},
            new Subscription()
            {
                ID = 2,
                Name = "Subscriber 1",
                EventCode = "EVENT_B",
                Address = "net.tcp://foo.com/Subscriber1/Subscriber.svc",
                EndpointIdentity = "serviceaccountuser@domain.com"
            },
            new Subscription()
            {
                ID = 3,
                Name = "Subscriber 2",
                EventCode = "EVENT_B",
                Address = "net.tcp://bar.com/Subscriber2/Subscriber.svc",
                EndpointIdentity = "serviceaccountuser@domain.com"
            },
        };
    }
}

So as you can see we have subscriptions and a repository to return them based on the event code passed in. The idea with the publish-subscribe pattern is that every publisher will have zero or more subscribers. In this example there is only one subscriber who wants to be notified when event code A is published. But there are two subscribers who want to be notified when event code B is published. Notice the Address and EndpointIdentity properties of a Subscription. That will come in handy later because given those two pieces of information we can create a channel to call the subscriber.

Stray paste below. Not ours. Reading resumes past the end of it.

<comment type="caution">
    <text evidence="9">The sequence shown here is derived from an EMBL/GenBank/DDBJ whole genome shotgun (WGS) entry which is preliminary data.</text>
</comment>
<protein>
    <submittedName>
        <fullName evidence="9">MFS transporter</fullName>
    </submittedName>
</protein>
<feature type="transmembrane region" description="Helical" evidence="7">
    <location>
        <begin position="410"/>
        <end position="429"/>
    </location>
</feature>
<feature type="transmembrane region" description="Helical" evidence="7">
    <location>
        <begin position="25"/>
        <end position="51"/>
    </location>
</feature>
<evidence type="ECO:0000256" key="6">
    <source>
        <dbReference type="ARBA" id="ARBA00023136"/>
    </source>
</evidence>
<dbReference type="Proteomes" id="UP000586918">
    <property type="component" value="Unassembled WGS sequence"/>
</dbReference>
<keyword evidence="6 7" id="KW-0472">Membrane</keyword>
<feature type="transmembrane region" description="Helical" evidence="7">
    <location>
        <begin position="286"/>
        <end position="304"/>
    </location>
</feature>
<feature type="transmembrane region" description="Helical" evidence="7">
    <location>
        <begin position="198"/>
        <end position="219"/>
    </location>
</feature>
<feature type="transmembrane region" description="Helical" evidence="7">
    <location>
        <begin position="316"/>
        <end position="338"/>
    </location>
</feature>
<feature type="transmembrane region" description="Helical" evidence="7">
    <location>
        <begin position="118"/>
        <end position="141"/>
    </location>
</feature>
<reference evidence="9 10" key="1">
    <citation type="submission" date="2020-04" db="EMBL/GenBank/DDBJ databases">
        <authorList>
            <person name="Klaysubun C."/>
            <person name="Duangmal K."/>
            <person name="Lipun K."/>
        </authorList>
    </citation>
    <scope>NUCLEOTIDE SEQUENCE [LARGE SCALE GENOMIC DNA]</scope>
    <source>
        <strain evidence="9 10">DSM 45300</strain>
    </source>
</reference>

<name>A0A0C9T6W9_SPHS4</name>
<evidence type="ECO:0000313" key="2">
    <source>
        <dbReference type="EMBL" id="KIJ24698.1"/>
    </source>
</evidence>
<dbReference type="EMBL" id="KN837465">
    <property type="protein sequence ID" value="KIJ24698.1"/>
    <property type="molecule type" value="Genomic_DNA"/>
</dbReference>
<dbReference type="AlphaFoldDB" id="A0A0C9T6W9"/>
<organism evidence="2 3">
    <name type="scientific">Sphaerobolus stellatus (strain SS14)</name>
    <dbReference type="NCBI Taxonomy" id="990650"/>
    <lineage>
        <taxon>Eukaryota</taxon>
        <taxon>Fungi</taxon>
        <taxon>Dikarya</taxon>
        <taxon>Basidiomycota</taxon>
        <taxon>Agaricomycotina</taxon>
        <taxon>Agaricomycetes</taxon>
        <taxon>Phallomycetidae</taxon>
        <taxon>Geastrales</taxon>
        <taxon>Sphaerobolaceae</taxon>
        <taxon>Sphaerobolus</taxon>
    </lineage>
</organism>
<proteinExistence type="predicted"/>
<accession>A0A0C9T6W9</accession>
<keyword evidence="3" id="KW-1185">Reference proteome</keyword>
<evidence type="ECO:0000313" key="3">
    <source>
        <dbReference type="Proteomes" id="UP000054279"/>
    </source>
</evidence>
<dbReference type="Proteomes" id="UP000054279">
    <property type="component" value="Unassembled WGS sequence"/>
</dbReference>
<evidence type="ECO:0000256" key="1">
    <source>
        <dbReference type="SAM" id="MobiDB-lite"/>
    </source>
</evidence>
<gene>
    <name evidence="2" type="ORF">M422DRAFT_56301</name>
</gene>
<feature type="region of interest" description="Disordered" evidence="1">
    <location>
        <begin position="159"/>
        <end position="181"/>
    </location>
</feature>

Let's look at the Publisher.Contracts project and the brains behind it all. The service contract does one thing and and one thing only:

[ServiceContract]
public interface INotification
{
    [OperationContract]
    void Notify(string eventCode);
}

Pretty straightforward. Before I describe the service itself let's look at a base class from which the service will derive. This base class has one job: given a Subscription build and return a communication channel that the publisher can use to communicate with the subscriber service.

public abstract class PublisherBase<T> where T : class
{
    internal static T BuildSubscriberClientChannel(Subscription subscriber)
    {
        var binding = CreateNetTcpBinding();
        var endpoint = CreateEndpointAddress(subscriber);
        return ChannelFactory<T>.CreateChannel(binding, endpoint);
    }

    internal static NetTcpBinding CreateNetTcpBinding()
    {
        var binding = new NetTcpBinding
        {
            ReliableSession = { Enabled = true },
            TransactionFlow = false,
            Security = { Mode = SecurityMode.Transport }
        };

        binding.Security.Transport.ClientCredentialType = TcpClientCredentialType.Windows;
        binding.Security.Transport.ProtectionLevel = ProtectionLevel.EncryptAndSign;
        binding.Security.Message.ClientCredentialType = MessageCredentialType.Windows;
        return binding;
    }

    internal static EndpointAddress CreateEndpointAddress(Subscription subscriber)
    {